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One-stop shop launched for Middle East start-ups

First e-commerce platform set up to help new firms tap into growing online retail

One-stop shop launched for Middle East start-ups

Middle East start-ups will be able to more easily tap into the growing online retail sector with the launch of the first e-commerce platform dedicated to the region.

Announced in Downtown Dubai on Monday, the joint project between e-commerce giants Aramex, Google, PayPal and ShopGo is described as a "one-stop shop solution" with minimum risk.

Francis Barel, MENA business development manager for PayPal, said while there was $9bn in online transactions in the Middle East in 2012, with predictions it would grow to $15bn by 2015, it was small compared to the "offline" retail world.

He said EZStore.me was a "turn-key solution" to get start-ups into online trading, with certainty in payments and help in generating traffic and ultimately customers.

Under the arrangement, businesses pay $650 for a package by ShopGo, which includes all online solutions from the creation of a website, advertising of up to 100 products initially and payment and delivery of goods.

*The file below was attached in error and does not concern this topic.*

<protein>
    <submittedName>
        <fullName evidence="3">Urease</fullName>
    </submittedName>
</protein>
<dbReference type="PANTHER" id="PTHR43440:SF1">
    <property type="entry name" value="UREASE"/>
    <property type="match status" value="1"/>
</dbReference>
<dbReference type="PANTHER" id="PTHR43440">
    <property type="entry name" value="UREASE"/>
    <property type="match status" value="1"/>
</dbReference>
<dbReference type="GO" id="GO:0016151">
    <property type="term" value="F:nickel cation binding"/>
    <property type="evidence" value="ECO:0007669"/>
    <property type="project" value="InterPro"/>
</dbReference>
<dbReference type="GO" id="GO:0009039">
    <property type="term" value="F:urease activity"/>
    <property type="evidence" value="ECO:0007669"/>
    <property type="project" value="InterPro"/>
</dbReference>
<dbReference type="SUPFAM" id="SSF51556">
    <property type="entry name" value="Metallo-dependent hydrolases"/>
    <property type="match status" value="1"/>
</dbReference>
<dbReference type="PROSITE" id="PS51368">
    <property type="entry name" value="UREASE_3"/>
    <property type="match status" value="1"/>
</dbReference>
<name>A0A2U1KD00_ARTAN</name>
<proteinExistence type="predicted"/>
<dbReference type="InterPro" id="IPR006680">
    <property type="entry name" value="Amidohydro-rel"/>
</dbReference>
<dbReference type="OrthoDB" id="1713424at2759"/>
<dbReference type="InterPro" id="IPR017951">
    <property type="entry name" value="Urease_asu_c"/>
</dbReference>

Ongoing costs will be then be in line with the fees charged by the respective companies behind the new offering, with the exception of first-up promotional deals.

ShopGo CEO Moe Ghashim said the platform allowed the merchant full control. It also offered workshops and tutorials to guide their start in the e-commerce world.

He said it was available for Middle East merchants selling to the Arab region, which compared to international solutions such as eBay that are tailored for specific overseas markets. Products could be displayed in currencies such as AED, but transactions would take place in USD.

Aramax global director, E-commerce, Hassan Mikail said they were hoping for "hundreds" of businesses to sign up, though Ghashim acknowledged that as a new platform a lot of "hand-holding" was needed early on.

Barel said the joint venture was effectively creating a new ecosystem, but believed it could eventually build into thousands of businesses. However, it required work with governments and local companies to foster an online environment.

Ghashim said while the website was mobile-friendly, his company was also developing an app.

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